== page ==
Saturday, April 10, 2010

To Queue or Not to Queue

I just had some friends, Trevor and Anna, visit who are living in London and came to Italy to do some sightseeing.  They brought this cultural difference about "queuing" to my attention, and it rings wholly true with my experiences.

So, the question is: to queue or not to queue?  If we were in England, the States, or any northern European country like Denmark or Sweden, the answer would be terribly obvious. Queue. Duh. In fact, there would be no discussion about it. Just get in the single file line and wait your turn, like everybody else.  Oh and don't talk about it.  That's rude.  Just wait.

In Italy, the idea of "queue" does not really exist. The mob mentality is king. For example, when we were trying to get our Permits of Stay.  We had arrived early and were waiting outside the ominous metal gate of the Questura police station, poised at the front of the line...or so we thought. People kept coming and coming and coming, but they wouldn't line up behind us, snaking neatly to the end of the block. No. They lined up next to us, making an ever wider line, occasionally going back a row as the space didn't allow any more horizontal expanding.  They were pressing on the metal gate, rattling the bars to get in, and shouting, like raved lunatics at rock concerts.  And, to our utter dismay, as soon as the door was opened, people smashed their way through, jamming their papers at the attendant in no particular order and rushing for a seat inside the waiting room.  And the attendants allowed this! Since I had to maneuver the double stroller and, of course, any double stroller no matter how high end or awesome, simply cannot compete against the highly adaptable pedestrian, I fell behind in the line while Matt pressed forward, hunting for the family, scouring places to sit and getting our papers in the stack.  This, however, gave me the chance to observe what was really happening.  After the gatekeeper got all the papers, she shuffled them around, moving one after the other into some sort of actual order.  It appeared that they were actually going to honor the appointment times after all and call the names of the earliest appointments first!  The mob was just waiting to get inside and get seats!  But this is just one example of what happens everyday.  The bus "lines" are exactly the same way, except no one is there to arbitrate.  It's not "first come, first serve," but rather "first and fastest (or pushiest)." Cafes are the same, tobacco shops (we buy bus tickets there), stores, and most certainly, government agencies.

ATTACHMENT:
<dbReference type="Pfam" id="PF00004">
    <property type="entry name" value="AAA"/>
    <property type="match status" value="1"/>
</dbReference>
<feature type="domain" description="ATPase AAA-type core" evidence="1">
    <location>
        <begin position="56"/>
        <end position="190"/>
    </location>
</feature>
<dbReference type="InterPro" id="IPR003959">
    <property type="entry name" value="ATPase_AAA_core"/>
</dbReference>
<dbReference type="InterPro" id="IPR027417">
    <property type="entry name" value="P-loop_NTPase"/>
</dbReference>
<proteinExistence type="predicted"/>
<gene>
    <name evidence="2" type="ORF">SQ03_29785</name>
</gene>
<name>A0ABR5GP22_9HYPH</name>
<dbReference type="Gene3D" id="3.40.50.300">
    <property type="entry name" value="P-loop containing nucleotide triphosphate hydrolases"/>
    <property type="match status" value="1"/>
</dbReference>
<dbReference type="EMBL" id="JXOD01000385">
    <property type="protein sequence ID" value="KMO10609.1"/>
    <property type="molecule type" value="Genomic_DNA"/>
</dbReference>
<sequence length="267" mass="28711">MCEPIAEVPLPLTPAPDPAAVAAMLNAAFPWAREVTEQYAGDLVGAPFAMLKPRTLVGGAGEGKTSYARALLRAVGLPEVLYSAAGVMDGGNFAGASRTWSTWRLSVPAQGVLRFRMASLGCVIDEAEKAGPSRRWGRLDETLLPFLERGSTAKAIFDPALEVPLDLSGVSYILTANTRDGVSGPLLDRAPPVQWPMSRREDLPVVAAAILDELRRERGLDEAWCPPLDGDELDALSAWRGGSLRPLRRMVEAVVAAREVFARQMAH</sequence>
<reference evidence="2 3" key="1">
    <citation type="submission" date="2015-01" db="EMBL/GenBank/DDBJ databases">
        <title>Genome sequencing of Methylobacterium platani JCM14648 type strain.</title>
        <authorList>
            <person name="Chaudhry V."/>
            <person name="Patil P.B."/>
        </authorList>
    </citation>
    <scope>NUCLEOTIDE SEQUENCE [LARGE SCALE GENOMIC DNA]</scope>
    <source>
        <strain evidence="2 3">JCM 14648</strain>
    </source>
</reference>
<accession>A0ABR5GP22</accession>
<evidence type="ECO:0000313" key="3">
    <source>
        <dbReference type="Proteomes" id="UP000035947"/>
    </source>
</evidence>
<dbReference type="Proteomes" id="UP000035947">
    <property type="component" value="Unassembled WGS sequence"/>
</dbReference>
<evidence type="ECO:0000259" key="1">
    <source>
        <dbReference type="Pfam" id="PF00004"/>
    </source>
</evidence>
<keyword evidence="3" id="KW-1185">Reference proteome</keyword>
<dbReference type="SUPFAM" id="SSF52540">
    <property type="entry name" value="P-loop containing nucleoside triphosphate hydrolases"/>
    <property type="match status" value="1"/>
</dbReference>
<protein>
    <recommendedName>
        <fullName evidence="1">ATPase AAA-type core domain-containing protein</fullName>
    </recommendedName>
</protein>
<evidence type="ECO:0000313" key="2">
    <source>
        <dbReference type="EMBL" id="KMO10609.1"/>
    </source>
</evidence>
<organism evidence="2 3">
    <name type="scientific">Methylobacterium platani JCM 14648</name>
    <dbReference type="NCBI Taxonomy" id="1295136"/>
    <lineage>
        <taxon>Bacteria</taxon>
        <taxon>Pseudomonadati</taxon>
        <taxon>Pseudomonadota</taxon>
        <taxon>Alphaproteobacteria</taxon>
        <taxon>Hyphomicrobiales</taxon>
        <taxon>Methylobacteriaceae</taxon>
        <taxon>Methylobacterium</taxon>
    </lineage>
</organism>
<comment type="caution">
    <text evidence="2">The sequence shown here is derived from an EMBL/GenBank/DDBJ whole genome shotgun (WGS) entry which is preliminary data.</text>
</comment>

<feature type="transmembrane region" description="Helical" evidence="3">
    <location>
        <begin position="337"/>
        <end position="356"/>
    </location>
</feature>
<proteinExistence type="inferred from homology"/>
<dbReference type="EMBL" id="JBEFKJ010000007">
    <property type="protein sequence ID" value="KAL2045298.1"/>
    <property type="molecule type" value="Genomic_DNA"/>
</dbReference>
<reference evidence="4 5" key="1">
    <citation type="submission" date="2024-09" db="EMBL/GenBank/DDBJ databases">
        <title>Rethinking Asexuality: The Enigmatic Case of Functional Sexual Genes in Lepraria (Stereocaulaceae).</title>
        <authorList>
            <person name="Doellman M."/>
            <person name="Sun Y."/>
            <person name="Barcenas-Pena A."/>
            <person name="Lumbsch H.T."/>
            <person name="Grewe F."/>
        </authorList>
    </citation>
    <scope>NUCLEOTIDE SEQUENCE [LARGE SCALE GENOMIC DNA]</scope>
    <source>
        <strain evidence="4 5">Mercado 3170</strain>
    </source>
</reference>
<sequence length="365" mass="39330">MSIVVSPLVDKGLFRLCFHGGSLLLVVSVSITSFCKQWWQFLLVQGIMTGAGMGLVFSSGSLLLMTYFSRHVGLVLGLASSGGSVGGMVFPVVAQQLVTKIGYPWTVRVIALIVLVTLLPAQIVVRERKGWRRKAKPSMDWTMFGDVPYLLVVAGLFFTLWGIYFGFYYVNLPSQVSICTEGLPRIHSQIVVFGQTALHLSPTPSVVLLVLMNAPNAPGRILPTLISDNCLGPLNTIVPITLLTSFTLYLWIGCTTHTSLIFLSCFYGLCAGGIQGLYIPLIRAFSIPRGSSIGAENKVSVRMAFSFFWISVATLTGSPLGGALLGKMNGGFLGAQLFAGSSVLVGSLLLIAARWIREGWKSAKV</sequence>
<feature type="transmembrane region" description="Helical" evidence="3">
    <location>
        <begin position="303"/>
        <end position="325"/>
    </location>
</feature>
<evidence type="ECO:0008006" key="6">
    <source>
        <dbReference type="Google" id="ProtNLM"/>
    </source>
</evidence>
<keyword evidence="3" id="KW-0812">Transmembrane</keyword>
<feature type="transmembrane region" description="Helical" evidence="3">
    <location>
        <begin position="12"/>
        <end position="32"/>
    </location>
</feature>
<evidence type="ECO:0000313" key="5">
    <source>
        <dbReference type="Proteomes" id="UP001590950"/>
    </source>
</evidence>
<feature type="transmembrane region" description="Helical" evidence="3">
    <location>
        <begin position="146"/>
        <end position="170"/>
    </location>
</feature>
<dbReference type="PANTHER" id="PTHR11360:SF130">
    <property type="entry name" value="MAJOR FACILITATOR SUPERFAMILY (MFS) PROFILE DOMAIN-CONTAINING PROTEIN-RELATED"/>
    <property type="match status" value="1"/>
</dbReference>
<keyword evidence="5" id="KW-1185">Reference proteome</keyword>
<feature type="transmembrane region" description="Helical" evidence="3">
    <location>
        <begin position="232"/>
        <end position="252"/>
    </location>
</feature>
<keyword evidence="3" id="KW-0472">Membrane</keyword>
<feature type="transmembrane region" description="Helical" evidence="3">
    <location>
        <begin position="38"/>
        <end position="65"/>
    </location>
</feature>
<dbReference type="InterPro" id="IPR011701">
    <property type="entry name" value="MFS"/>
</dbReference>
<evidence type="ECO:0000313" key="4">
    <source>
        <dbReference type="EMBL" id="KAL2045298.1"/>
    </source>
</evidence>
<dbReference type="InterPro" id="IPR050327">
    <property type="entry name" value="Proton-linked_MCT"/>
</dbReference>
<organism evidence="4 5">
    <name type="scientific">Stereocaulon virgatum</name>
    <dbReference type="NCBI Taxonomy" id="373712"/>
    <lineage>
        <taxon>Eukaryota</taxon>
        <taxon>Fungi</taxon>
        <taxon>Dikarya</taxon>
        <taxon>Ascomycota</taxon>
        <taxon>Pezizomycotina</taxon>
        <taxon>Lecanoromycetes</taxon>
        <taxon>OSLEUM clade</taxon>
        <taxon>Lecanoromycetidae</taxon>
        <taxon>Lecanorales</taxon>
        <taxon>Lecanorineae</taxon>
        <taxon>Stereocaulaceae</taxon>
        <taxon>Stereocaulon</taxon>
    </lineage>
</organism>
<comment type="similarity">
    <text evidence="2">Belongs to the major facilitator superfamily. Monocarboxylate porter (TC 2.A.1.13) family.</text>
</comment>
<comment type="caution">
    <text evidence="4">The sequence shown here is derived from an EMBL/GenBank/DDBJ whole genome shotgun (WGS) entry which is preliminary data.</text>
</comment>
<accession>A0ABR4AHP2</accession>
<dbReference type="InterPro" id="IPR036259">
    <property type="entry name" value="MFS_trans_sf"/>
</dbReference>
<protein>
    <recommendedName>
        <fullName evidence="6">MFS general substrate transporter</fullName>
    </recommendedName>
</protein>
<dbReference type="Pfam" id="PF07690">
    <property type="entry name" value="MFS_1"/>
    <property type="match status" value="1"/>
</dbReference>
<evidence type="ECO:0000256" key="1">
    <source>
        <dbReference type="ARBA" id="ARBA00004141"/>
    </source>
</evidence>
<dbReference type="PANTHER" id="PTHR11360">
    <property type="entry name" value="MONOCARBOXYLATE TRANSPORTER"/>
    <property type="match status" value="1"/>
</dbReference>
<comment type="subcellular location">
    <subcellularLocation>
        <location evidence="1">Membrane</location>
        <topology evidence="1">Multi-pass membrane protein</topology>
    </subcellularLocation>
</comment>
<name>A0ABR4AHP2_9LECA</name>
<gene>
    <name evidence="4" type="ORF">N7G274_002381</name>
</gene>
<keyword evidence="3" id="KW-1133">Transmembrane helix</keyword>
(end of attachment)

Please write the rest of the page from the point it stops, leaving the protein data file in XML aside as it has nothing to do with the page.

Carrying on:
The only two exceptions are the post office, deli, and the grocery store checkout.  The post office and deli are each run by a number system that is very similar to the D.M.V. in the States.  You grab a number from the machine.  Then you wait until it flashes on the overhead sign.  Presto, your turn.  In the mean time, everyone loiters around looking very ill at ease.  But nothing can be worse than the annoyance and paranoia at the grocery store checkout line.   At the supermarket, Italians are forced to queue.  It is as if it sucks the life from them.  They wait impatiently, always looking irritatedly at the people in front of them and behind them.  They snatch the divider stick and emphatically place it between your stuff and theirs. I know I've written about that before, so I'll spare the details.  (If you missed that post it's here To market, to market.)

Maybe it simply boils down to a language difference.  In English we have a the letter "q".  But in Italian, they lack the letter "q".  It has become painfully apparent that they don't have a "q" about queuing.

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